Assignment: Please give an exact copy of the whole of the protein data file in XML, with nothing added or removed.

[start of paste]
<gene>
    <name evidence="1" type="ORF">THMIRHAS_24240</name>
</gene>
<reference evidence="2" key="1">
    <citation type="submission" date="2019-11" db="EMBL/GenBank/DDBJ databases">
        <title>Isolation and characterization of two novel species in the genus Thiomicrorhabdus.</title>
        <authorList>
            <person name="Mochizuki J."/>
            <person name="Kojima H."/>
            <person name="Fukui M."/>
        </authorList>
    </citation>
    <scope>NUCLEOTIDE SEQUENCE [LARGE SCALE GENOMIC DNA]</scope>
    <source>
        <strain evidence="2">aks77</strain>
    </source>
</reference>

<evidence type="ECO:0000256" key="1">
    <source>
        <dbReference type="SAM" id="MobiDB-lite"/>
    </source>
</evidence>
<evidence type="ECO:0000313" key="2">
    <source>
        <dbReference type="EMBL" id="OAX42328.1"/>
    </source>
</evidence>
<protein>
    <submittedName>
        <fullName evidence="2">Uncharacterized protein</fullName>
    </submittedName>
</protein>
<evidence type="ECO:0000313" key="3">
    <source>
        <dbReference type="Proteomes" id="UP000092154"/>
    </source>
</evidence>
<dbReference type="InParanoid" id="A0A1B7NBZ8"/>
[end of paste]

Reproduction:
<gene>
    <name evidence="1" type="ORF">THMIRHAS_24240</name>
</gene>
<reference evidence="2" key="1">
    <citation type="submission" date="2019-11" db="EMBL/GenBank/DDBJ databases">
        <title>Isolation and characterization of two novel species in the genus Thiomicrorhabdus.</title>
        <authorList>
            <person name="Mochizuki J."/>
            <person name="Kojima H."/>
            <person name="Fukui M."/>
        </authorList>
    </citation>
    <scope>NUCLEOTIDE SEQUENCE [LARGE SCALE GENOMIC DNA]</scope>
    <source>
        <strain evidence="2">aks77</strain>
    </source>
</reference>

<evidence type="ECO:0000256" key="1">
    <source>
        <dbReference type="SAM" id="MobiDB-lite"/>
    </source>
</evidence>
<evidence type="ECO:0000313" key="2">
    <source>
        <dbReference type="EMBL" id="OAX42328.1"/>
    </source>
</evidence>
<protein>
    <submittedName>
        <fullName evidence="2">Uncharacterized protein</fullName>
    </submittedName>
</protein>
<evidence type="ECO:0000313" key="3">
    <source>
        <dbReference type="Proteomes" id="UP000092154"/>
    </source>
</evidence>
<dbReference type="InParanoid" id="A0A1B7NBZ8"/>